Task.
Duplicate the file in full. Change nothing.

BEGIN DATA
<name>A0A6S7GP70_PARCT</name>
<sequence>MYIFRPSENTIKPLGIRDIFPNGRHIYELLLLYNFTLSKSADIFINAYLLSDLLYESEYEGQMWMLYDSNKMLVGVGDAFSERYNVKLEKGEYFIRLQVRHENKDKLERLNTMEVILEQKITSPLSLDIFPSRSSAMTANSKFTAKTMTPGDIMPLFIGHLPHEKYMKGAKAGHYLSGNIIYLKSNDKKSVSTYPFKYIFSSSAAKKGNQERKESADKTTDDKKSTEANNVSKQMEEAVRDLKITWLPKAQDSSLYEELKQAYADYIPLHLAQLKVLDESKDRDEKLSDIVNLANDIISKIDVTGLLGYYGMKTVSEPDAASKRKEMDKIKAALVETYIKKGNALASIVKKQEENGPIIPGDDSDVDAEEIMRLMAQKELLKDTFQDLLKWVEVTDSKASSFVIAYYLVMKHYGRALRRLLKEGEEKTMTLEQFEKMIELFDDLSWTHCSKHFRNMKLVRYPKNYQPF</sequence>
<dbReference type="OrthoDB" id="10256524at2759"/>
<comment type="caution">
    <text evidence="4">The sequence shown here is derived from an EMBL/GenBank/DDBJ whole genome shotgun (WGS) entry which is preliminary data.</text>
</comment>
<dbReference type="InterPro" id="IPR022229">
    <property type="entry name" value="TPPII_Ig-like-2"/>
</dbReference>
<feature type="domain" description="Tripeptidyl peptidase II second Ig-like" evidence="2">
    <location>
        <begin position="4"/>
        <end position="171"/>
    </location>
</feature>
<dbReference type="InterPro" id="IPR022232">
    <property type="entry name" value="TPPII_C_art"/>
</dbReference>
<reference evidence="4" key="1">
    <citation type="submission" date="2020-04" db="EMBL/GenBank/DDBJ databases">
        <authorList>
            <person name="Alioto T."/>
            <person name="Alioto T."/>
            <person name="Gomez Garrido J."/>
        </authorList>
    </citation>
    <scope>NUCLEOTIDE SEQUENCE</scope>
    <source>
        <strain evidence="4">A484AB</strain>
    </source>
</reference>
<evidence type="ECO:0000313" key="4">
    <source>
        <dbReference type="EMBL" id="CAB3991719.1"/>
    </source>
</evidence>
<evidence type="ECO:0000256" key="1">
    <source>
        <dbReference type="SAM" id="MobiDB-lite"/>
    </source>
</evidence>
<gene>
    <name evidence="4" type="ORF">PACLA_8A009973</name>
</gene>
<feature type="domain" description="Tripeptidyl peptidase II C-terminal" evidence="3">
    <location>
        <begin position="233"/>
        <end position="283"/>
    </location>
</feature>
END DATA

<name>A0A6S7GP70_PARCT</name>
<sequence>MYIFRPSENTIKPLGIRDIFPNGRHIYELLLLYNFTLSKSADIFINAYLLSDLLYESEYEGQMWMLYDSNKMLVGVGDAFSERYNVKLEKGEYFIRLQVRHENKDKLERLNTMEVILEQKITSPLSLDIFPSRSSAMTANSKFTAKTMTPGDIMPLFIGHLPHEKYMKGAKAGHYLSGNIIYLKSNDKKSVSTYPFKYIFSSSAAKKGNQERKESADKTTDDKKSTEANNVSKQMEEAVRDLKITWLPKAQDSSLYEELKQAYADYIPLHLAQLKVLDESKDRDEKLSDIVNLANDIISKIDVTGLLGYYGMKTVSEPDAASKRKEMDKIKAALVETYIKKGNALASIVKKQEENGPIIPGDDSDVDAEEIMRLMAQKELLKDTFQDLLKWVEVTDSKASSFVIAYYLVMKHYGRALRRLLKEGEEKTMTLEQFEKMIELFDDLSWTHCSKHFRNMKLVRYPKNYQPF</sequence>
<dbReference type="OrthoDB" id="10256524at2759"/>
<comment type="caution">
    <text evidence="4">The sequence shown here is derived from an EMBL/GenBank/DDBJ whole genome shotgun (WGS) entry which is preliminary data.</text>
</comment>
<dbReference type="InterPro" id="IPR022229">
    <property type="entry name" value="TPPII_Ig-like-2"/>
</dbReference>
<feature type="domain" description="Tripeptidyl peptidase II second Ig-like" evidence="2">
    <location>
        <begin position="4"/>
        <end position="171"/>
    </location>
</feature>
<dbReference type="InterPro" id="IPR022232">
    <property type="entry name" value="TPPII_C_art"/>
</dbReference>
<reference evidence="4" key="1">
    <citation type="submission" date="2020-04" db="EMBL/GenBank/DDBJ databases">
        <authorList>
            <person name="Alioto T."/>
            <person name="Alioto T."/>
            <person name="Gomez Garrido J."/>
        </authorList>
    </citation>
    <scope>NUCLEOTIDE SEQUENCE</scope>
    <source>
        <strain evidence="4">A484AB</strain>
    </source>
</reference>
<evidence type="ECO:0000313" key="4">
    <source>
        <dbReference type="EMBL" id="CAB3991719.1"/>
    </source>
</evidence>
<evidence type="ECO:0000256" key="1">
    <source>
        <dbReference type="SAM" id="MobiDB-lite"/>
    </source>
</evidence>
<gene>
    <name evidence="4" type="ORF">PACLA_8A009973</name>
</gene>
<feature type="domain" description="Tripeptidyl peptidase II C-terminal" evidence="3">
    <location>
        <begin position="233"/>
        <end position="283"/>
    </location>
</feature>